Sunday, December 16, 2012

The San Joaquin Valley's Special Crime Writer – Sunny Frazier

Sunny Frazier wears two hats, that of a crime writer and also the hat of an acquisitions editor of a press that publishes crime writers, some of whom have been guests on The Crime Writers' Chronicle, like our colleague Marilyn Meredith. (Other authors with the Oak Tree Press include Ilene Schneider, Radine Trees Nehring, Morgan St. James, and J. Michael Orenduff.)

Our guest today lives where they have verrry hot summers and winters laced with dense Tule fog!

Much of the material in her crime novels is based on her own life in law enforcement, in the Sheriff's Department, with an emphasis on her strong interest and expertise in astrology.

In company with Sue Grafton, Lawrence Block, J.A. Jance and many others, Sunny is included in
The Mystery Writers Anthology, edited by Jean Henry Mead.

As a former WAVE in the U.S. Navy, Sunny has seen the world! And now writes about it! You can visit her at ...but today we are delighted to have her stop by Crime Writers' Chronicle.

Thelma J. Straw

You wrote somewhere about the "dense Tule fog" in the winter, near where you live in the San Joaquin Valley. Can you tell us what this is and if/how it affects your writing?

Tule fog is the bane of the Valley. It sits low on the landscape and holds us hostage in our homes for days at a time. I look across the street and can't see my neighbor's house. It's dangerous to drive in. As a child, we would play hide-and-seek by running into the fog and standing still. In my book I say "It comes like an unwelcomed mother-in-law who stays too long." There is a sense of isolation and foreboding that drifts in with the murk. That's our winter white.

As a sheriff for several years and as an astrologer – these are wonderful areas for a mystery writer! How do they feature in your novels?

I wasn't a sworn officer, I was support staff at a high level. For novels, I don't have to think up plots. I have all the cases from those years in law enforcement, especially in the narcotics division, to pull from. The characters in my book are based on the people I worked alongside. Not perfect individuals, but all with a sense of honor and duty. I will not write about "bad cops." The astrology was fun because I actually do cast horoscopes for my characters and sometimes adjust the plot to what I learn. This drove my writing teacher crazy! I try to present a different aspect of astrology to readers in each book and show the practical application (even if it's to catch killers).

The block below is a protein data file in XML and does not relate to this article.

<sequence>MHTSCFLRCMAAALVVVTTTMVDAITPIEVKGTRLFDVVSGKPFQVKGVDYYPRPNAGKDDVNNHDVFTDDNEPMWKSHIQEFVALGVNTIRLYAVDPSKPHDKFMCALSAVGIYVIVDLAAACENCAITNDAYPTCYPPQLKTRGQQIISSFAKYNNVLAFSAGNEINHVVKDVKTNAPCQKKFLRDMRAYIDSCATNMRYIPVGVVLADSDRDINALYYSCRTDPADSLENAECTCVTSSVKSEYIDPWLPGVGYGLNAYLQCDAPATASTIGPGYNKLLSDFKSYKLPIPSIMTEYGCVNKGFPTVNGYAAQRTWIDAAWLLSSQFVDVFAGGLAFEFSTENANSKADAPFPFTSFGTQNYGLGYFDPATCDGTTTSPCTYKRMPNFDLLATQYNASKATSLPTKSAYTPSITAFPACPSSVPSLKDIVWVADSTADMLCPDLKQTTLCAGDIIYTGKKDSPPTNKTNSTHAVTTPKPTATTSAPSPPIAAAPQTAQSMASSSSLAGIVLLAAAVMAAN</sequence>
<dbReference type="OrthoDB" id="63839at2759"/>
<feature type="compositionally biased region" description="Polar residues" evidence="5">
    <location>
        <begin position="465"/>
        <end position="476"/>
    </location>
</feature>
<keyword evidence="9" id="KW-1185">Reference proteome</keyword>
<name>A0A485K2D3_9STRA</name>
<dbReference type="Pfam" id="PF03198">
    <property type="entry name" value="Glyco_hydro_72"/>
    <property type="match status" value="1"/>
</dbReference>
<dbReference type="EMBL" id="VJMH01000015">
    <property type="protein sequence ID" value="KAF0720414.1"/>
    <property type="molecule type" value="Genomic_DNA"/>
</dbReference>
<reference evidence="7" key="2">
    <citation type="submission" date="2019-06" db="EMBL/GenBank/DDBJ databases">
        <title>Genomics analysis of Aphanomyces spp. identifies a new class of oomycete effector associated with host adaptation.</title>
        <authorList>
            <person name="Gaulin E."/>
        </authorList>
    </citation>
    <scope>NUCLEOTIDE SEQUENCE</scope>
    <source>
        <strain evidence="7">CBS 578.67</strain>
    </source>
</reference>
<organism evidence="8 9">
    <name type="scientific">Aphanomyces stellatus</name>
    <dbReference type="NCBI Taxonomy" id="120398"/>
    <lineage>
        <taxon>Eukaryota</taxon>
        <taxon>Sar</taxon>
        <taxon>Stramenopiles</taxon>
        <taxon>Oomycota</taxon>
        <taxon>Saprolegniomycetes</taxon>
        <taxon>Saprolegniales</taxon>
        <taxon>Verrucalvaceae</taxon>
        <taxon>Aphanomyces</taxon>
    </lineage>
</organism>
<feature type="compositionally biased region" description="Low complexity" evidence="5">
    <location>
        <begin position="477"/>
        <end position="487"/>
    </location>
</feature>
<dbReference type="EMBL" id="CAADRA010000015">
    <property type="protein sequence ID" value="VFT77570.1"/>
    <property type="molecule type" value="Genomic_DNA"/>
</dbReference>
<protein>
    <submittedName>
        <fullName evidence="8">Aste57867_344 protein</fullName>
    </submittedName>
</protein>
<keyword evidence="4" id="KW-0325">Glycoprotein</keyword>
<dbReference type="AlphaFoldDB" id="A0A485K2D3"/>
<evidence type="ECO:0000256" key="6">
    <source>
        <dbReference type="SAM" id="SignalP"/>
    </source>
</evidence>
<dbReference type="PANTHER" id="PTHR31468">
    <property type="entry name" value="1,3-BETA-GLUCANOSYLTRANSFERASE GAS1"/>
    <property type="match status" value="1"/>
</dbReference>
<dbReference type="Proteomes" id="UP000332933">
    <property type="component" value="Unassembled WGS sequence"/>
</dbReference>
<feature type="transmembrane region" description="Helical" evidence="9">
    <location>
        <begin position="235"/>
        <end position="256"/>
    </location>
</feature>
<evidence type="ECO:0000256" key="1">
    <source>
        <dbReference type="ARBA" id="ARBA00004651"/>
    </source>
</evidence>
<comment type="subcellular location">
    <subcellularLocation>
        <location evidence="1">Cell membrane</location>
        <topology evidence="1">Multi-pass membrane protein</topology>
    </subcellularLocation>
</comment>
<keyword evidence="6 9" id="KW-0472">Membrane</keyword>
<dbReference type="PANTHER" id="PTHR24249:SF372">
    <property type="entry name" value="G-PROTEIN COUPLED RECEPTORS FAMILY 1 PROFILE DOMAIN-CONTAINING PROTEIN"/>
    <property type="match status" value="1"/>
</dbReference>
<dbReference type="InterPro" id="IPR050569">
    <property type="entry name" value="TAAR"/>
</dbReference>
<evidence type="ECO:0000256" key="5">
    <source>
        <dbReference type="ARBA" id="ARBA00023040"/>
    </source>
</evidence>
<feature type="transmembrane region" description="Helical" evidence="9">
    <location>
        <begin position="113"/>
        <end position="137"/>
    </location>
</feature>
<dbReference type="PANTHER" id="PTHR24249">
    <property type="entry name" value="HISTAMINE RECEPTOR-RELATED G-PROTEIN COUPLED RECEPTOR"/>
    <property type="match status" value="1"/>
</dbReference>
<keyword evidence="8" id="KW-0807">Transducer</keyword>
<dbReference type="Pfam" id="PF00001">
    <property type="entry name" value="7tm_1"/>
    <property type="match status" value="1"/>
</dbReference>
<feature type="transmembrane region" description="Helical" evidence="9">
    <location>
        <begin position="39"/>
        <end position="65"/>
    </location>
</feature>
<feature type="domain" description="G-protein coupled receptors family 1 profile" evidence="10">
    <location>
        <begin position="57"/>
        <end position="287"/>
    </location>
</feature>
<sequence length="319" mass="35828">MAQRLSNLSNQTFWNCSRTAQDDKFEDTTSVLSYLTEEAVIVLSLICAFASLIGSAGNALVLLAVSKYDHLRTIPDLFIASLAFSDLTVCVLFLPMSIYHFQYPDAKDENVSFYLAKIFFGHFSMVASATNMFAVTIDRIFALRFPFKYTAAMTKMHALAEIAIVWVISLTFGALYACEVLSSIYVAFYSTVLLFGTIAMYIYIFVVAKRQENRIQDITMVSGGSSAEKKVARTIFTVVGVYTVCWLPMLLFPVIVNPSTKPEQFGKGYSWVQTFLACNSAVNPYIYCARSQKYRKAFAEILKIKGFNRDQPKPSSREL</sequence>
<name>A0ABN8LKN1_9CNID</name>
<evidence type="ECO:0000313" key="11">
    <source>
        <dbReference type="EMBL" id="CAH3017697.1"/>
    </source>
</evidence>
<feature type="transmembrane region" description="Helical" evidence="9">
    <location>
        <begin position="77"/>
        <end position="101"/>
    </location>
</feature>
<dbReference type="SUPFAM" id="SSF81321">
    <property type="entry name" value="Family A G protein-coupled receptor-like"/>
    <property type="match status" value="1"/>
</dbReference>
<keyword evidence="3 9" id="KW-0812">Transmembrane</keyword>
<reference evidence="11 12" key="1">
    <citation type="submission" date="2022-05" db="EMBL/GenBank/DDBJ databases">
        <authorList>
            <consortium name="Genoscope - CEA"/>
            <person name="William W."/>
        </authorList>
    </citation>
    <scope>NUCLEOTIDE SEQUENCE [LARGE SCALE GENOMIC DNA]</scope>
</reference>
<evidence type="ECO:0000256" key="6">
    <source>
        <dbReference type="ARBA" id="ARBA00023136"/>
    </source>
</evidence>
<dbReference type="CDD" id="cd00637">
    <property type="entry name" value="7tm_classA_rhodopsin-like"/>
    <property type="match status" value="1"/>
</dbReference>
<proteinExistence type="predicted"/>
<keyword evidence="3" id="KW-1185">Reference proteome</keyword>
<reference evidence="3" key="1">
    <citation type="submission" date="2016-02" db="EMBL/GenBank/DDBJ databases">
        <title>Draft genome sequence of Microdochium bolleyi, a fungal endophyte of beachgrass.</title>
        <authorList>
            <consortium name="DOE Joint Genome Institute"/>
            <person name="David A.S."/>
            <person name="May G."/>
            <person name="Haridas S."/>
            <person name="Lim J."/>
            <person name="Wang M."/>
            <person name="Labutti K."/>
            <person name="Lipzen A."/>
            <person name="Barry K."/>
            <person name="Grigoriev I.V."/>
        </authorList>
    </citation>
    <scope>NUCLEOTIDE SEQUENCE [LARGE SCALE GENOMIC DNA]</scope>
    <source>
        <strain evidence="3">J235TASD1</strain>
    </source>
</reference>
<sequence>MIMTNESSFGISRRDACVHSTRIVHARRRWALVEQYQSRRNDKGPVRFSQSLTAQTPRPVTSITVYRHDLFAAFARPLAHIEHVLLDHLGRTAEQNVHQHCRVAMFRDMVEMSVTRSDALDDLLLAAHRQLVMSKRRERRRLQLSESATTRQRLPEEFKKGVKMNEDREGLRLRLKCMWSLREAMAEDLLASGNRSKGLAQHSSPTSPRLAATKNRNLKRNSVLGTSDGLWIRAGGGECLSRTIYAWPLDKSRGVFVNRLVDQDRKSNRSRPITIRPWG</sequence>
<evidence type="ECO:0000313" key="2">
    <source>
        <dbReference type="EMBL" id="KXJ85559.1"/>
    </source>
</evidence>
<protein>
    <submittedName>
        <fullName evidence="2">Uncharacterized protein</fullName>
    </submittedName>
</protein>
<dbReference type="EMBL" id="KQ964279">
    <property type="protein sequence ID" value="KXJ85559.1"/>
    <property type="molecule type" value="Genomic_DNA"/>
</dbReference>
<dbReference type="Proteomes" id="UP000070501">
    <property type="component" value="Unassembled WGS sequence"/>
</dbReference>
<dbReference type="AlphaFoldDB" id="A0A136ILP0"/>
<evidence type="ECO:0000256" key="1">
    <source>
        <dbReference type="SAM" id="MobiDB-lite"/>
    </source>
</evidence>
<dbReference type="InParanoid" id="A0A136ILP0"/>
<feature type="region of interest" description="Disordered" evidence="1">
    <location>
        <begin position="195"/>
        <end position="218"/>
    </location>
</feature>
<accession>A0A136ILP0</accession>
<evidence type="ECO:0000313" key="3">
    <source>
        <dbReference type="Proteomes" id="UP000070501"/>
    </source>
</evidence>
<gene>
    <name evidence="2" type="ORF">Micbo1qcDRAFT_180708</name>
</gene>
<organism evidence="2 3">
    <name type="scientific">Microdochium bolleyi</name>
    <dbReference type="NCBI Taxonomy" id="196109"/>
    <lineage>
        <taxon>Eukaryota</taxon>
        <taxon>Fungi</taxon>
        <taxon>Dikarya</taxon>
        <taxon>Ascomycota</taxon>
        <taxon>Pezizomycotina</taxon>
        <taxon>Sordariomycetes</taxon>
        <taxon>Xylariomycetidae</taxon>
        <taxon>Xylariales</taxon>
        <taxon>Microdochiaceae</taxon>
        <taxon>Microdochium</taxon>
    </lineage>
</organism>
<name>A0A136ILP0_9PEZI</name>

Can you describe how you felt when you went undercover?

I was undercover only to the extent that I was not allowed to tell civilians where I worked. Even people at headquarters didn't always know where our narc unit was located. Our photos were not included in the yearbook. There is a sense of detachement with the rest of the world, but an intense closeness with the people I worked with. As the only woman in the unit, I would wave as my team went off to busts, knowing that I might be the last woman they saw if they were killed in the line of duty. I represented their wives, their sisters, their girlfriends, their mothers. They were incredibly loyal to me and I would do anything for them. But, I was also left alone in the office and many times drug dealers would figure out where we were. It was frightening to come to work and have my office staked out. How many secretaries deal with that? I also had to deal with snitches, parolees, dealers we turned because I was the contact person to relay information to the detectives. The criminal element is an interesting group. They never think they are doing anything wrong.

You were editor of your high school paper - I was too, and found it helped my writing on a schedule later on. How did this help you in your later career as a crime writer?